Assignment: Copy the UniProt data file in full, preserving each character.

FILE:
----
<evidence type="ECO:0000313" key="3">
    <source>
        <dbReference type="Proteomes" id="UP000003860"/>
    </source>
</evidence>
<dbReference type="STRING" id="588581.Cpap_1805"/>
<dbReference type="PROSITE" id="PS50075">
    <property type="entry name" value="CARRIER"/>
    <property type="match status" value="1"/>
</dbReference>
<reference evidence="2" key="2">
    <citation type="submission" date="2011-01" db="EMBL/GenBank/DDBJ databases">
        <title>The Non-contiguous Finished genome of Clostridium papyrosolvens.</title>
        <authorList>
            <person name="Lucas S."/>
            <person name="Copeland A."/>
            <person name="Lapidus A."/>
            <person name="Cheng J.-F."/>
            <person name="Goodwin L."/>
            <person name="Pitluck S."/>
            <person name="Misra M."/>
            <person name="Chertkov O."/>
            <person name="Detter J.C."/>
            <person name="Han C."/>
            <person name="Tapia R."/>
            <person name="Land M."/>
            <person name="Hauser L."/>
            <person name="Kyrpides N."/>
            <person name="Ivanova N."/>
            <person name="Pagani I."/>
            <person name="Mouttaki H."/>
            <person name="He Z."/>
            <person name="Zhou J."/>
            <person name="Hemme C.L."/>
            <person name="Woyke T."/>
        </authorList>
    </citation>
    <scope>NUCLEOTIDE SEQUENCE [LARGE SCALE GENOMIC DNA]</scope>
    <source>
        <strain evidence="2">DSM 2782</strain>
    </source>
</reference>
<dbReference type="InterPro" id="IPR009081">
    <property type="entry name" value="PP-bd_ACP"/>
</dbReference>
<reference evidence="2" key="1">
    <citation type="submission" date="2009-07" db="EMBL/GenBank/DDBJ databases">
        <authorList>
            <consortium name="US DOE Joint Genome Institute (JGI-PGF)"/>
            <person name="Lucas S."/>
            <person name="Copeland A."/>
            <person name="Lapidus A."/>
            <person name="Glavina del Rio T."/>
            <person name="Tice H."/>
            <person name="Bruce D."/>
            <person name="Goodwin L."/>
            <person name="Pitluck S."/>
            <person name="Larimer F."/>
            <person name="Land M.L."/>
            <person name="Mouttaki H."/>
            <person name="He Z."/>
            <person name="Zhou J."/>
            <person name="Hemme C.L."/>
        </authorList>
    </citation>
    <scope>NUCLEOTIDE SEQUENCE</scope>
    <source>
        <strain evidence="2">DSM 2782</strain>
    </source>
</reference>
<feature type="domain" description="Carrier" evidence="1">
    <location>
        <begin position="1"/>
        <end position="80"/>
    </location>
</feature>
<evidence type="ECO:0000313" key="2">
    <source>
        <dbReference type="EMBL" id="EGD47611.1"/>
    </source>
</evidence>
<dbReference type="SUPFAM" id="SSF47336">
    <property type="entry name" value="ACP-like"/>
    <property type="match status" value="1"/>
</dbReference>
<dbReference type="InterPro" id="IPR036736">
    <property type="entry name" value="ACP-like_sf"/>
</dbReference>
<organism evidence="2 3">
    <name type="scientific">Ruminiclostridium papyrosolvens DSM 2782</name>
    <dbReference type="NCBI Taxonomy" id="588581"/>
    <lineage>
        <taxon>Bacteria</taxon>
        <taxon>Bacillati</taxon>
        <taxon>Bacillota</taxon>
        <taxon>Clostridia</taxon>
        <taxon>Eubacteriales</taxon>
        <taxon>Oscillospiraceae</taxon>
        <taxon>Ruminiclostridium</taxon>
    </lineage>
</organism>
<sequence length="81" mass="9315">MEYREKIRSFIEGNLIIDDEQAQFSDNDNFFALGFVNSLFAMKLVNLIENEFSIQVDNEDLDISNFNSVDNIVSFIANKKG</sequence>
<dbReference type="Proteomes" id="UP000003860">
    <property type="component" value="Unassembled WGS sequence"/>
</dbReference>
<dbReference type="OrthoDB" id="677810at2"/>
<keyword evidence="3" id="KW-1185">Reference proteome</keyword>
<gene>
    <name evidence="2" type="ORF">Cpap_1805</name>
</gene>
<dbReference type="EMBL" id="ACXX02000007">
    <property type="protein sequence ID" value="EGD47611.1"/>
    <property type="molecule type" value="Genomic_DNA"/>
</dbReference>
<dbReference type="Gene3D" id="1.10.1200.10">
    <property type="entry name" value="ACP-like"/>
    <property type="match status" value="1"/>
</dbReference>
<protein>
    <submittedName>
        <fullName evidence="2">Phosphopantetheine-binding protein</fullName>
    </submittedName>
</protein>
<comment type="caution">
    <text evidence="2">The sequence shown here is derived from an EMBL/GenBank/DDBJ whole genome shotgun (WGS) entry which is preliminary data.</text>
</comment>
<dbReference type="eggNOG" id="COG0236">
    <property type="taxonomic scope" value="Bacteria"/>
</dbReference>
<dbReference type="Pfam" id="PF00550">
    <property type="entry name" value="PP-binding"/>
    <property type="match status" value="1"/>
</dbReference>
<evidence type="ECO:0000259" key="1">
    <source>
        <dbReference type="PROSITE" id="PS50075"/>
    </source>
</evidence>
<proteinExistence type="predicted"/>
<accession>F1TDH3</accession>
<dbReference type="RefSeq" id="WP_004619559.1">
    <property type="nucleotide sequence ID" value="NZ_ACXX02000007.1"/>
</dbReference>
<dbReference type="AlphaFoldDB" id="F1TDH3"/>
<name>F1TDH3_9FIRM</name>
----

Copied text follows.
<evidence type="ECO:0000313" key="3">
    <source>
        <dbReference type="Proteomes" id="UP000003860"/>
    </source>
</evidence>
<dbReference type="STRING" id="588581.Cpap_1805"/>
<dbReference type="PROSITE" id="PS50075">
    <property type="entry name" value="CARRIER"/>
    <property type="match status" value="1"/>
</dbReference>
<reference evidence="2" key="2">
    <citation type="submission" date="2011-01" db="EMBL/GenBank/DDBJ databases">
        <title>The Non-contiguous Finished genome of Clostridium papyrosolvens.</title>
        <authorList>
            <person name="Lucas S."/>
            <person name="Copeland A."/>
            <person name="Lapidus A."/>
            <person name="Cheng J.-F."/>
            <person name="Goodwin L."/>
            <person name="Pitluck S."/>
            <person name="Misra M."/>
            <person name="Chertkov O."/>
            <person name="Detter J.C."/>
            <person name="Han C."/>
            <person name="Tapia R."/>
            <person name="Land M."/>
            <person name="Hauser L."/>
            <person name="Kyrpides N."/>
            <person name="Ivanova N."/>
            <person name="Pagani I."/>
            <person name="Mouttaki H."/>
            <person name="He Z."/>
            <person name="Zhou J."/>
            <person name="Hemme C.L."/>
            <person name="Woyke T."/>
        </authorList>
    </citation>
    <scope>NUCLEOTIDE SEQUENCE [LARGE SCALE GENOMIC DNA]</scope>
    <source>
        <strain evidence="2">DSM 2782</strain>
    </source>
</reference>
<dbReference type="InterPro" id="IPR009081">
    <property type="entry name" value="PP-bd_ACP"/>
</dbReference>
<reference evidence="2" key="1">
    <citation type="submission" date="2009-07" db="EMBL/GenBank/DDBJ databases">
        <authorList>
            <consortium name="US DOE Joint Genome Institute (JGI-PGF)"/>
            <person name="Lucas S."/>
            <person name="Copeland A."/>
            <person name="Lapidus A."/>
            <person name="Glavina del Rio T."/>
            <person name="Tice H."/>
            <person name="Bruce D."/>
            <person name="Goodwin L."/>
            <person name="Pitluck S."/>
            <person name="Larimer F."/>
            <person name="Land M.L."/>
            <person name="Mouttaki H."/>
            <person name="He Z."/>
            <person name="Zhou J."/>
            <person name="Hemme C.L."/>
        </authorList>
    </citation>
    <scope>NUCLEOTIDE SEQUENCE</scope>
    <source>
        <strain evidence="2">DSM 2782</strain>
    </source>
</reference>
<feature type="domain" description="Carrier" evidence="1">
    <location>
        <begin position="1"/>
        <end position="80"/>
    </location>
</feature>
<evidence type="ECO:0000313" key="2">
    <source>
        <dbReference type="EMBL" id="EGD47611.1"/>
    </source>
</evidence>
<dbReference type="SUPFAM" id="SSF47336">
    <property type="entry name" value="ACP-like"/>
    <property type="match status" value="1"/>
</dbReference>
<dbReference type="InterPro" id="IPR036736">
    <property type="entry name" value="ACP-like_sf"/>
</dbReference>
<organism evidence="2 3">
    <name type="scientific">Ruminiclostridium papyrosolvens DSM 2782</name>
    <dbReference type="NCBI Taxonomy" id="588581"/>
    <lineage>
        <taxon>Bacteria</taxon>
        <taxon>Bacillati</taxon>
        <taxon>Bacillota</taxon>
        <taxon>Clostridia</taxon>
        <taxon>Eubacteriales</taxon>
        <taxon>Oscillospiraceae</taxon>
        <taxon>Ruminiclostridium</taxon>
    </lineage>
</organism>
<sequence length="81" mass="9315">MEYREKIRSFIEGNLIIDDEQAQFSDNDNFFALGFVNSLFAMKLVNLIENEFSIQVDNEDLDISNFNSVDNIVSFIANKKG</sequence>
<dbReference type="Proteomes" id="UP000003860">
    <property type="component" value="Unassembled WGS sequence"/>
</dbReference>
<dbReference type="OrthoDB" id="677810at2"/>
<keyword evidence="3" id="KW-1185">Reference proteome</keyword>
<gene>
    <name evidence="2" type="ORF">Cpap_1805</name>
</gene>
<dbReference type="EMBL" id="ACXX02000007">
    <property type="protein sequence ID" value="EGD47611.1"/>
    <property type="molecule type" value="Genomic_DNA"/>
</dbReference>
<dbReference type="Gene3D" id="1.10.1200.10">
    <property type="entry name" value="ACP-like"/>
    <property type="match status" value="1"/>
</dbReference>
<protein>
    <submittedName>
        <fullName evidence="2">Phosphopantetheine-binding protein</fullName>
    </submittedName>
</protein>
<comment type="caution">
    <text evidence="2">The sequence shown here is derived from an EMBL/GenBank/DDBJ whole genome shotgun (WGS) entry which is preliminary data.</text>
</comment>
<dbReference type="eggNOG" id="COG0236">
    <property type="taxonomic scope" value="Bacteria"/>
</dbReference>
<dbReference type="Pfam" id="PF00550">
    <property type="entry name" value="PP-binding"/>
    <property type="match status" value="1"/>
</dbReference>
<evidence type="ECO:0000259" key="1">
    <source>
        <dbReference type="PROSITE" id="PS50075"/>
    </source>
</evidence>
<proteinExistence type="predicted"/>
<accession>F1TDH3</accession>
<dbReference type="RefSeq" id="WP_004619559.1">
    <property type="nucleotide sequence ID" value="NZ_ACXX02000007.1"/>
</dbReference>
<dbReference type="AlphaFoldDB" id="F1TDH3"/>
<name>F1TDH3_9FIRM</name>